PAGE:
Experience the Mysterious

May 2012

Recently, my thoughts have been around mystery and how I view mystery in my life. In my coaching practice, as well as my own life, I am struck by how results-driven we are as a society, and how we want things to be neat, quantifiable, and labeled. Clients generally call on me to help them reduce the amount of disorder and ambiguity and even chaos in their professional lives. It is a fair place to begin.

Albert Einstein said “The most beautiful thing we can experience is the mysterious.” Notice he didn’t say the mysterious is the most beautiful thing we can read about, or study, or try to avoid. It is something that must be experienced. And, what is this thing called “the mysterious”, anyway? How in the world do you experience the mysterious?

 For me, the first step is just acknowledging that the mysterious exists. It is that place we come to where knowledge loses its footing, there are more questions than answers, and no real shape or form to get our arms around. Sounds scary. The next step is to invite mystery into our lives; it cannot be forced. Mystery seems to be most welcome when I let down my guard, don’t have to have everything answered, am open to ambiguity, and am willing to live consciously (even for a few moments at a time) in the void of not knowing. Also scary.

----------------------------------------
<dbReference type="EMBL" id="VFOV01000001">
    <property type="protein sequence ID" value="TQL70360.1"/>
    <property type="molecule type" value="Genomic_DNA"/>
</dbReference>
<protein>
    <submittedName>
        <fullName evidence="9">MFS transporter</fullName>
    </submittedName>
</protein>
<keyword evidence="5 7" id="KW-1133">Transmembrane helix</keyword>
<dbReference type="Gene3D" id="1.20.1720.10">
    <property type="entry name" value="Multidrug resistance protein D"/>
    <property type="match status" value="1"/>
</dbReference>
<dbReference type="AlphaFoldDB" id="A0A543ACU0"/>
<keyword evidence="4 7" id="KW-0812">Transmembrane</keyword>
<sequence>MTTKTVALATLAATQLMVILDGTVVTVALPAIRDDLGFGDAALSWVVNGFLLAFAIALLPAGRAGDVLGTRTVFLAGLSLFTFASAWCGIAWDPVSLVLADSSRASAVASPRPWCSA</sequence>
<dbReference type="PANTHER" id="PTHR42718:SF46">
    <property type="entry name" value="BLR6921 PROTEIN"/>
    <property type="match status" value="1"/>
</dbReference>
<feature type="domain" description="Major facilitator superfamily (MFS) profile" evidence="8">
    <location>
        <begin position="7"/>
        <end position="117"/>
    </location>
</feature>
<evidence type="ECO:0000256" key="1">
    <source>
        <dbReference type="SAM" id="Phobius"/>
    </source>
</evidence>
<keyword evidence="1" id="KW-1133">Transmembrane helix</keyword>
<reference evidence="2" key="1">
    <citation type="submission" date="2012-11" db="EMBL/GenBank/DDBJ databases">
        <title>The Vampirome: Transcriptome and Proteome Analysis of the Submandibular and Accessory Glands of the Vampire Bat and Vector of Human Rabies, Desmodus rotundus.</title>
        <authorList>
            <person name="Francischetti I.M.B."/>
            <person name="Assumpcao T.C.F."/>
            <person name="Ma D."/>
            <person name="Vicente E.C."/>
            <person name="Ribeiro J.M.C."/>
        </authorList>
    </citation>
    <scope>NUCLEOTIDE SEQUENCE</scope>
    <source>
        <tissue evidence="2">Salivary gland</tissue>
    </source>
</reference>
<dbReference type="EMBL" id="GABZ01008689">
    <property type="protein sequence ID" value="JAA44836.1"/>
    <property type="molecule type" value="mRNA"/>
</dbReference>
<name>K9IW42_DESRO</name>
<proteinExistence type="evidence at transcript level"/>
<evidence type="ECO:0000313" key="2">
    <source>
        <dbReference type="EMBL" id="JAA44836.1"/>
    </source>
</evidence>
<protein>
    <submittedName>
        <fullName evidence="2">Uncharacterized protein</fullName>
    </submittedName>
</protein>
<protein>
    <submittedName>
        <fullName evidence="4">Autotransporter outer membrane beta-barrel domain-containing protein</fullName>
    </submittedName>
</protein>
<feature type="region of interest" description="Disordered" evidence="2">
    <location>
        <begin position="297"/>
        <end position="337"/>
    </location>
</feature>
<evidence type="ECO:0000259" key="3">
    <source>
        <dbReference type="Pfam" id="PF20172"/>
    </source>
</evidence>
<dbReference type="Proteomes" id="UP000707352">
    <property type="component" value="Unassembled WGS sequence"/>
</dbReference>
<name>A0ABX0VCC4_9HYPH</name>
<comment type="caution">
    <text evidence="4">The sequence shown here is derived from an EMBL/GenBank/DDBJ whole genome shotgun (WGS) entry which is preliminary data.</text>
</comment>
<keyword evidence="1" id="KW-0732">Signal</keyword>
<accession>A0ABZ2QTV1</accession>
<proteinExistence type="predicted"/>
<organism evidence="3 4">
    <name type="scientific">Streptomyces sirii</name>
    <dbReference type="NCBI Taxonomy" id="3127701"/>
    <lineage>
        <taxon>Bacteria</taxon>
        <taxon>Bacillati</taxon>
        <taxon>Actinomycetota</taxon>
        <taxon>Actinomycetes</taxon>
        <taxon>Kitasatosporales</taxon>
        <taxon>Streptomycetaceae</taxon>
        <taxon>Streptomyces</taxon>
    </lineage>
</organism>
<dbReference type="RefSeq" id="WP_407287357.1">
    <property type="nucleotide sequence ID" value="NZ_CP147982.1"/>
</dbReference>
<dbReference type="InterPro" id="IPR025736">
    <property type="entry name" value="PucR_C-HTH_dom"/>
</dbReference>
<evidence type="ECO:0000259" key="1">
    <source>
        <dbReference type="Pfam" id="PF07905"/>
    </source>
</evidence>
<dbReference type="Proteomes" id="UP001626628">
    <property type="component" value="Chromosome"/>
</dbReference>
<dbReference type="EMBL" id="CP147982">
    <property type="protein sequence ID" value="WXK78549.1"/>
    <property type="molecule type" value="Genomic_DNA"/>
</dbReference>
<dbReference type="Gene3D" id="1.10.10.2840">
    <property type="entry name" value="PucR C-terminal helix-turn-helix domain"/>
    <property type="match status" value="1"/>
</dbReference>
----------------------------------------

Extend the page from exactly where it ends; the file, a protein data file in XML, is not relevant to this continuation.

Once I have allowed the mysterious to come into my life, I know that I need to be quiet, to be in wonder, and to listen deeply. Mystery is the cradle of creativity, and it is often in these moments of embracing the mysterious that our greatest insights, ideas, and inspirations can be found. But I don’t go there searching for that necessarily; I go to the mysterious to remind me that there is much I don’t know; much I am not connected with on a daily basis; and much, much more to this life than what I normally see, hear, touch, and taste. Another part of me seems to reside in the mysterious, and that Sharon is wiser and stronger and more serene.

 What does the mysterious have to do with business, and business coaching? Well, I often find that what clients really want from me is permission to experience the mysterious. It may be the part of them that wants to approach a problem with greater creativity; it may be the tug of an unrealized dream to build a business; it may be a sense that they want to change the way they show up in the professional arena that would be radically different than how they are now. Part of what I do is help clients recognize that the mysterious is to be embraced, and not feared. If I can support you in opening up and experiencing the mysterious in your work and life, please call.

Warm regards,

Sharon Keys Seal

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